al., 1998). In contrast, the present study looked at OTS from the listeners' perspective in terms of

how on-topic and coherent they felt the speakers' narratives were. This assessment of OTS is

advantageous because it takes the whole narrative into account when judging how focused and

coherent a speaker was, rather than separately examining each sentence of the story for off-topic

speech, without knowing how it might tie in to something relevant later in the narrative.

It is worth noting that the age of the raters had little effect on the results of the present

study, consistent with previous research (e.g., James et al., 1998). This finding suggests that the

criteria held by raters for the different goal dimensions changes very little across the lifespan.

There may be a relatively standard way for assessing what makes a story high or low on different

dimensions, and this standard is similar across different ages. These results suggest that future

research does not necessarily need both young and older raters to assess story quality, as their

assessments are remarkably similar on multiple dimensions.

Summary. Overall, the results of the present study provided interesting patterns of age

differences in terms of meeting and altering goals and also in terms of capturing OTS from a new

perspective. With respect to meeting goals, the inhibitory deficit hypothesis was supported as

young adults more effectively met the goal of clarity than older adults for procedural topics,

whereas older adults more effectively met the goal of elaborativeness for episodic topics. The

inhibitory deficit hypothesis was also supported in terms of young and older adults' ability to

alter their goals. Young adults proved more successful than older adults at altering their natural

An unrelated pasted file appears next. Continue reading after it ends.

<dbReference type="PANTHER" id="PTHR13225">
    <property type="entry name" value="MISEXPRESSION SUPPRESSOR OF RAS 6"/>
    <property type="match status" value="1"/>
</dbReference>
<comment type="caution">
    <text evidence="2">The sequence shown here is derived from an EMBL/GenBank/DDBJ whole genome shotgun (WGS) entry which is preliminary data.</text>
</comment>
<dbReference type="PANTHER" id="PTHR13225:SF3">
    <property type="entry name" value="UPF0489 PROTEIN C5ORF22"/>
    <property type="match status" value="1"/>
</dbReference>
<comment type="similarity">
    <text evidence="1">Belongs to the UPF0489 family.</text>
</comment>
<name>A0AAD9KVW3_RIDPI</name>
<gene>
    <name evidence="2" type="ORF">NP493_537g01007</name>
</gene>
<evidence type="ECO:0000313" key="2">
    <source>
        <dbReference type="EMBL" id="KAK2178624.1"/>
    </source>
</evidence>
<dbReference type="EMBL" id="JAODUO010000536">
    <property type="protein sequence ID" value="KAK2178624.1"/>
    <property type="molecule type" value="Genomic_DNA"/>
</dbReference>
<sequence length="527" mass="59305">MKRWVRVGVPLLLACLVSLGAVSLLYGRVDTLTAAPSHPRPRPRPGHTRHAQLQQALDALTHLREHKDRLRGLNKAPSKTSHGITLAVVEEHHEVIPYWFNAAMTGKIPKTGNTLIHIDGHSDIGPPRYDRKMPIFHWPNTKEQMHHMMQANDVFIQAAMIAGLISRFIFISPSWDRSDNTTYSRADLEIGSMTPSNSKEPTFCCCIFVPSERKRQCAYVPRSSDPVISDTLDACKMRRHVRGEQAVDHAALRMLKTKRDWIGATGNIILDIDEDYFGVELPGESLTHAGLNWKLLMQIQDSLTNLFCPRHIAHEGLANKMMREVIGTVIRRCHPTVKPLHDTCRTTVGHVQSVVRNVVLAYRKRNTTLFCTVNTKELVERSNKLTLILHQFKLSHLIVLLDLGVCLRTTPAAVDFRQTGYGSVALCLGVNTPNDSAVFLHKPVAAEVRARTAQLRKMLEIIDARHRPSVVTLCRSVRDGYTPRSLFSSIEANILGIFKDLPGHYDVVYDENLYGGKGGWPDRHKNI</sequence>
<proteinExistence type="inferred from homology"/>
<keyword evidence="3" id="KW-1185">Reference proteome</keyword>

goals to meet new ones. However, the reason that older adults were less successful than young









adults in altering their goals is not necessarily due to an inhibition deficit. The results could be

due to a weaker inhibition process, a stronger desire for older adults' to meet their natural goals,

or a combination of both explanations.

However, the inhibitory deficit hypothesis was not supported with respect to its predictions

about OTS. Age differences in OTS were only found for procedural topics. Episodic topics may

not have yielded any age differences in OTS because young adults' communicative goals for

episodic topics were almost exclusively favoring an expressive speech style, whereas older

adults' goals were more mixed between an expressive and obj ective speech style. The age

differences in OTS for procedural topics may have been a result of older adults' desire to

enhance the autobiographical aspect of the topics, whereas young adults pursued the topic in a

more obj ective way, as indicated by their communicative goals, similar to the way they might

describe a picture (e.g., James et al., 1998).

The following chapter will provide an overall summary of both studies and discuss

limitations of the present research as well as new directions for future research.






















































M
1082
999
855
879
896
917


SD
874
637.6
347.8
340.7
342.6
298.6


M
1523
1527
1514
1521
1549
1501


SD
1314.5
992.5
901.1
879.4
616.4
464.2


Table 3-1. Means and standard deviations for background variables in Experiment 2.


Variable
Years of schooling*


Speaker age
Young
Older


Mean
13.4
17.02


Standard deviation
1.07
3.32


Health rating (max = 10)



Hours per day spent writing (max



Hours per day spent reading (max


Young
Older


Young
Older


Young
Older


Young
Older



Young
Older


7.97
8.23

2.55
1.04

2.97
2.64

2.24
2.81


1.54
1.28

1.7
0.84

1.55
1.37

2.13
1.84



0.68
1.07


10)*


Hours per day spent watching TV (max = 10)



Hours per day spent doing crossword puzzles (max
10)


0.21
0.54


* indicates p < .05




Table 3-2. Characteristics of the six sets of transcripts in Experiment 2.
Mean
no.
words


Young speakers


Older speakers










Table 3-3. Young and older speakers on clarity and elaborativeness by young raters in